The contrast could not have been more stark. The view from Afsan Chowdhury’s office in the Diamond Building—vivid blue sky, flickers of early fall foliage, the immaculate lawn leading to Miller Library—and the Oak Fellow’s firsthand description of environmental devastation in Bangladesh.
Chowdhury is a journalist and an activist. He also is witness to the clear and present danger of climate change: flooded farmland and hundreds of thousands of refugees in the overwhelmed city of Dhaka.
Mayflower Hill, Chowdhury said, offers what millions of people can only dream of: peace and security in a place where nature is not an enemy and life isn’t an endless struggle. Having seen a place like Colby, he said, he can understand why people in the West may see dire reports from the front lines of climate change as unreal or exaggerated, why they may see Chowdhury as Chicken Little.
They aren’t. He isn’t.
You can read more about this remarkable and courageous fellow in the news section of this issue. I introduce you to him here as well for a couple of reasons.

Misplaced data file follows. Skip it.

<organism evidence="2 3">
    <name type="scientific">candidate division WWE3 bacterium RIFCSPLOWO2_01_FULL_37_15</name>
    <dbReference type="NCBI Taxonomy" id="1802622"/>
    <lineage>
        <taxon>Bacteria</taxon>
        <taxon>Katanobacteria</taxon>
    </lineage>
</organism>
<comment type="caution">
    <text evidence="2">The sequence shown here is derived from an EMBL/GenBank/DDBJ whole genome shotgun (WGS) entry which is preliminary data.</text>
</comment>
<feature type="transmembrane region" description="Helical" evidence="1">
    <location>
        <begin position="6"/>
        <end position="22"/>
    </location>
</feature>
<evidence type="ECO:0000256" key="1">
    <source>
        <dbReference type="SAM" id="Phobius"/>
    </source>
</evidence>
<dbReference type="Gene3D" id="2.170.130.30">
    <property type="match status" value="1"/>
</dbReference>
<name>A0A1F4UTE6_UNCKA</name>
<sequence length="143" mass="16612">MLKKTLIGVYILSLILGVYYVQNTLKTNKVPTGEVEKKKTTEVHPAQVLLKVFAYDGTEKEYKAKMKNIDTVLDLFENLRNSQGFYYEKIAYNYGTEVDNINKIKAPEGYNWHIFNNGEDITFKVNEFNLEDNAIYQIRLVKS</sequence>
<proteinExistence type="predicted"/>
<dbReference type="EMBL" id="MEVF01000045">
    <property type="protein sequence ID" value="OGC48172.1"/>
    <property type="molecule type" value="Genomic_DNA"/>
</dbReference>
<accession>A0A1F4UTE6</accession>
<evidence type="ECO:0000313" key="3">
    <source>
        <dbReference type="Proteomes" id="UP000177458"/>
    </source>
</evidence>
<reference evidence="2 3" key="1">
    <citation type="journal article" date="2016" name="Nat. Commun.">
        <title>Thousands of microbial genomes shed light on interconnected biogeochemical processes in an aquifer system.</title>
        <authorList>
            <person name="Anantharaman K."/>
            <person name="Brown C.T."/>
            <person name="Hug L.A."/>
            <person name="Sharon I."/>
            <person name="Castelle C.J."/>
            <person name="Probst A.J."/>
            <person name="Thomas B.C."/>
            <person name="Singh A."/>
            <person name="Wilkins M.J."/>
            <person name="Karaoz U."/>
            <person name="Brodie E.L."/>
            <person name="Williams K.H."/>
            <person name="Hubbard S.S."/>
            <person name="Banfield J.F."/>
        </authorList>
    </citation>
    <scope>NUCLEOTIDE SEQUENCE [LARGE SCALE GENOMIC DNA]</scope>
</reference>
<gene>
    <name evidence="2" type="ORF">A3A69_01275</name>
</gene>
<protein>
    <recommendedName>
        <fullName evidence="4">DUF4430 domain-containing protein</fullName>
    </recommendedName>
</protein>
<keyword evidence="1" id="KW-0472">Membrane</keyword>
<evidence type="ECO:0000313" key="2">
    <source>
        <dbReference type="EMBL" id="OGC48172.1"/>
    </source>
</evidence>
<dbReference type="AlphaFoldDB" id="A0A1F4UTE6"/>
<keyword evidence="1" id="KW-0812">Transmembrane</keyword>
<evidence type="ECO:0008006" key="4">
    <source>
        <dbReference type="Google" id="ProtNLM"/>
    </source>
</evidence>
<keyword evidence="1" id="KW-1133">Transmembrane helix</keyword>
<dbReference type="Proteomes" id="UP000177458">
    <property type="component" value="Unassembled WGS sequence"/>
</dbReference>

One, the situation is dire, and Chowdhury is imploring the West to act now. For too many people in places like Bangladesh, it’s too late.
And two, to suggest that there are people for whom these issues are not something turned off with the television.
I had the honor of speaking with Chowdhury, whose career has been spent challenging government officials who trample the rights of the less powerful. And in the course of writing about him, I met another equally inspiring activist whose office is right down the hall.
Janette Bulkan is the Mellon Postdoctoral Fellow in International Environmental Human Rights at Colby. It’s a mouthful of a title, but it doesn’t do Bulkan or her work justice.
Bulkan is from Guyana and is a noted international researcher on documentation and control of illegal logging and state corruption. The two go hand in hand in many parts of the world because there is a fortune to be made in the exploitation of the world’s forests. And where there is big money, there are people who will do anything to get their piece of the action. And then there are a few people like Bulkan, soft-spoken but with a steely resolve. She, like Chowdhury, refuses to look the other way.
It’s not surprising that both activists are persona non grata in certain halls of power in their home countries.
But they are more than welcome at Colby, where they’ve been teaching students—and a magazine editor—about pressing environmental issues that may be out of sight on Mayflower Hill, but shouldn’t be out of mind. Google them. Their work is important. Their quiet courage is inspiring.
Gerry Boyle ’78, P’06